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Life Insurance: Individually Owned vs Banked Owned
Question. My husband and I have recently purchased our first home together. Actually, we’re just in the final stages of the process, and wondering about insurance. The mortgage representative at our bank said we should buy our insurance at the bank because it’s made specifically for this purpose. Actually, she told us that mortgage insurance is mandatory for us. Is it? What exactly do we need here, and what type of insurance should we buy?
Answer. Great question, this is a very important decision with potentially life-altering consequences. However, before we dig into specifics, let’s clarify a few points. There appears to be a lot of confusion around the topic of mortgage insurance and life insurance. These are two entirely different things, let’s first clarify what we’re talking about.
When you peel back most of the fancy terminology and features, a mortgage is simply a loan. Mortgage insurance offers protection to the bank (or other institution) in the event that you can’t make your payments. To clarify, mortgage insurance protects the bank – not you. (Yet, you may be the one paying for it.)
Of course, not everyone is required to buy mortgage insurance. If you make a down payment of 20% or more, mortgage insurance is not required. On the other hand, a high ratio mortgage is defined as one where your down payment is less than 20% of the purchase price of the house. In Canada, most banks and lending institutions require mortgage insurance for high ratio mortgages. That is, if you make a down payment of less than 20%, you are typically required to buy mortgage insurance.
Although there are several mortgage insurance providers, the biggest player in the mortgage insurance market is the Canada Mortgage and Housing Corporation (CMHC). To find out how much mortgage insurance will cost, the CMHC has a mortgage calculator available on their website.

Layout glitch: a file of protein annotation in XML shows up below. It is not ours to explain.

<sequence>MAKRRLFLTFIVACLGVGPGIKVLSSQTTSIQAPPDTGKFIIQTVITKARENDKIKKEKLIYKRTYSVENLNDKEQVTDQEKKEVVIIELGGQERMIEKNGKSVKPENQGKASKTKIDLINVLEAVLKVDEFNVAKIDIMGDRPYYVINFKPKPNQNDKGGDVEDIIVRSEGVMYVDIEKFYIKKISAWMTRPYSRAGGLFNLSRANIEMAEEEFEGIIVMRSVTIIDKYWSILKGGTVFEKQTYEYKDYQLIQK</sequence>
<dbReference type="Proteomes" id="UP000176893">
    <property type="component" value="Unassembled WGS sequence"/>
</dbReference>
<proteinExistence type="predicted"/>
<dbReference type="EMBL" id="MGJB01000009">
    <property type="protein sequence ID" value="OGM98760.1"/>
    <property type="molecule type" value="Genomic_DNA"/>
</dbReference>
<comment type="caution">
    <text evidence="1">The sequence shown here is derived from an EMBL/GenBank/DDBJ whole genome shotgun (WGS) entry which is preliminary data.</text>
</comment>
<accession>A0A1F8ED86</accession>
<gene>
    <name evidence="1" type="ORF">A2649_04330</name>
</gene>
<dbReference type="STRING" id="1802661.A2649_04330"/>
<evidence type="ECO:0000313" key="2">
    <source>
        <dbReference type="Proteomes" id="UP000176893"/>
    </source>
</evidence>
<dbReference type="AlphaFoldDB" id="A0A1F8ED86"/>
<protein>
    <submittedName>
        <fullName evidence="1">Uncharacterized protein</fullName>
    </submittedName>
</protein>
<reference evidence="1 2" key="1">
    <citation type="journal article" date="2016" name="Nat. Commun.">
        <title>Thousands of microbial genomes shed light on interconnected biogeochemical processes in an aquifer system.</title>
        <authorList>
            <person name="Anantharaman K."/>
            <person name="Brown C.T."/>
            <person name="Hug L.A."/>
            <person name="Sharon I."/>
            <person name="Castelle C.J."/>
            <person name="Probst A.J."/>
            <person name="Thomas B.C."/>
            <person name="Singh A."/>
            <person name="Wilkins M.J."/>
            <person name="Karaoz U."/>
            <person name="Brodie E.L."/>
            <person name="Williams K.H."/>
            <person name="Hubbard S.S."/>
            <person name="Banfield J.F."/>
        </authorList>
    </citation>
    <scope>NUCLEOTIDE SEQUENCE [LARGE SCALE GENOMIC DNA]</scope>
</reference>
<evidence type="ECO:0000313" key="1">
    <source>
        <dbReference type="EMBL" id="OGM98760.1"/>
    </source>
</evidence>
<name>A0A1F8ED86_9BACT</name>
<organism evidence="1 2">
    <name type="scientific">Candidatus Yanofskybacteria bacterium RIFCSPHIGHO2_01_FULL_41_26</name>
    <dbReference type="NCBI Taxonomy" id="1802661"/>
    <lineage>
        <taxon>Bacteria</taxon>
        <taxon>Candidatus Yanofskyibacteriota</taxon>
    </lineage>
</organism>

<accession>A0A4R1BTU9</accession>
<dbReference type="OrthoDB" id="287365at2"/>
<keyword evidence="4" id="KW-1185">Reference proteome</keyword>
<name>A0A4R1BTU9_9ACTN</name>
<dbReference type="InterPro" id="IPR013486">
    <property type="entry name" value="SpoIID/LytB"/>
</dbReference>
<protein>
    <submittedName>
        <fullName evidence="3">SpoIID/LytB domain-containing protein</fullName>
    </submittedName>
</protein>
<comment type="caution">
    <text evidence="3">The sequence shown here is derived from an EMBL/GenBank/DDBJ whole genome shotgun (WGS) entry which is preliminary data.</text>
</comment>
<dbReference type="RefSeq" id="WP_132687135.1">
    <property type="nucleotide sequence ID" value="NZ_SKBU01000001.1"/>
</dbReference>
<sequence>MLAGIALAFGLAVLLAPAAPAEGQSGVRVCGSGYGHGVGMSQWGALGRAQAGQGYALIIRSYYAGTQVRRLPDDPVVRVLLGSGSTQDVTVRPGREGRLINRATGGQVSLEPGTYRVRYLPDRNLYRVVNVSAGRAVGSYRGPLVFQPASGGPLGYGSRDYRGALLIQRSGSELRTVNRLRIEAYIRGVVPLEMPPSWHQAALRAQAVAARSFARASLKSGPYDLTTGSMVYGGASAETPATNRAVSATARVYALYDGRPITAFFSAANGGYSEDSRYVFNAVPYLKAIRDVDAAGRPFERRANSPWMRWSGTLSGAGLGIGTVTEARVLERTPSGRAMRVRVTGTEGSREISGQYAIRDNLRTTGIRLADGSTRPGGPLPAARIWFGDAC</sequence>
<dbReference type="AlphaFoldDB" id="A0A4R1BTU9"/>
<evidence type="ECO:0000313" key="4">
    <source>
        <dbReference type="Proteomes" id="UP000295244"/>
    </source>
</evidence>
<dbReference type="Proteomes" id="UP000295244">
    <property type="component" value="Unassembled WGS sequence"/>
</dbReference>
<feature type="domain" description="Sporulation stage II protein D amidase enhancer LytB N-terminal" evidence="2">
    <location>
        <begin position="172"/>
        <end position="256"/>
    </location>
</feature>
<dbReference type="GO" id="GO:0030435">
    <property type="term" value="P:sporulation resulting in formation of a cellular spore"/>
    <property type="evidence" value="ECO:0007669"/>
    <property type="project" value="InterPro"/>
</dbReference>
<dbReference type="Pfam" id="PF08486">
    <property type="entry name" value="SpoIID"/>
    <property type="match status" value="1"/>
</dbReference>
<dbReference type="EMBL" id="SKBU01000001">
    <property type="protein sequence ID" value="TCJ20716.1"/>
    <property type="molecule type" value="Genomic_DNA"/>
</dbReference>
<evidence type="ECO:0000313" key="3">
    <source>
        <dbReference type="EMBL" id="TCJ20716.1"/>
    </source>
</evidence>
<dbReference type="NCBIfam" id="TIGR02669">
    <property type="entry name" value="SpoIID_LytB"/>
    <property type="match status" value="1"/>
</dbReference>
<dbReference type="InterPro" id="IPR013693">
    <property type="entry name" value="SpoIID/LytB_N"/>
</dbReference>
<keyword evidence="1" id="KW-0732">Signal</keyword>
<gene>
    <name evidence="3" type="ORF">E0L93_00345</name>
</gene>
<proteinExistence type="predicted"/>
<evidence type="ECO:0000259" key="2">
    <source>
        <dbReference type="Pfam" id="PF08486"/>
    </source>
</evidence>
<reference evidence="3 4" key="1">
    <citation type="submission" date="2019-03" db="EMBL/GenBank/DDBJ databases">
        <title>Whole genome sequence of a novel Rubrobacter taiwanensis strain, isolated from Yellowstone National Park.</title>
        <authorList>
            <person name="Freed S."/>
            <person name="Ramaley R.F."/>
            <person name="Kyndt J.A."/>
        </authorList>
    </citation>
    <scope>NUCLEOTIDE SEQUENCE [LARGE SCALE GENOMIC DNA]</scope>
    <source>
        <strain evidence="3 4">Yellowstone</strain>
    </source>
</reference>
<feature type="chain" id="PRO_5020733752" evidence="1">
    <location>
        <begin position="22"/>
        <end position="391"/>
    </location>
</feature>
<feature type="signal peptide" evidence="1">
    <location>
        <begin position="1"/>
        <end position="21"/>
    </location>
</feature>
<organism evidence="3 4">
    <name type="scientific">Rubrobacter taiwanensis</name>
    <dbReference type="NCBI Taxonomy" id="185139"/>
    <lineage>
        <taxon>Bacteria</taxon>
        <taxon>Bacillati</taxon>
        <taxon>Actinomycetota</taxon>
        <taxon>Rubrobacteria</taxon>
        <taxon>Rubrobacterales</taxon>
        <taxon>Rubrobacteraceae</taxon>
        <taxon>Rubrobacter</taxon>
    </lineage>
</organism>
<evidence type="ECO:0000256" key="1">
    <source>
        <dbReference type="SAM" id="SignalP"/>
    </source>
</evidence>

For example, at the time of writing, the current average house price in Canada is $487,000. With a down payment of 5%, which is $24,350, your mortgage insurance would cost a whopping $18,506.
Clearly, the cost of mortgage insurance is substantial. But the main point here is that mortgage insurance protects the bank, not you. It does not protect you in the event that you or your spouse dies prematurely, or incurs financial hardship. For that, you need life insurance.
The basic purpose of life insurance is to offer protection in the event of death. Life insurance is a contract between an insurance company and an individual (or possible more than one individual) known as the “life insured”. If the individual dies while the policy is in force, the insurance company pays an amount, known as the death benefit, to the beneficiary specified on the policy. In Canada, life insurance benefits are paid tax-free, regardless of the type of life insurance policy.
There are many valid reasons why someone may require life insurance. However, for young adults in particular, two of the most common scenarios triggering the need for life insurance are the purchase of a house, or the birth of a child. In both of these cases, the death of one spouse would typically lead to very significant financial hardship for the surviving spouse. Life insurance addresses this risk.
But not all life insurance is created equal, and there are some very important differences between an individually owned life insurance policy and the type the bank offers to you with your mortgage.
Top 3 Problems with Bank-owned Life Insurance
Unlicensed staff and no advice. Unlike licensed life insurance agents, bank staff and “mortgage specialists” who sell mortgage life insurance are unlicensed, and rarely have insurance training. Bank staff typically are not qualified to explain the details and legalities of insurance products.
This may not sound like a critical issue, but ensuring you and your family are properly protected is imperative. Life insurance can help mitigate the financial strain on your family and your loved ones in the event of your death. With an individually owned life insurance policy, your beneficiary can use the proceeds to help replace lost income, pay outstanding debt such as mortgage or credit cards, pay for your children’s education, and address other important financial needs.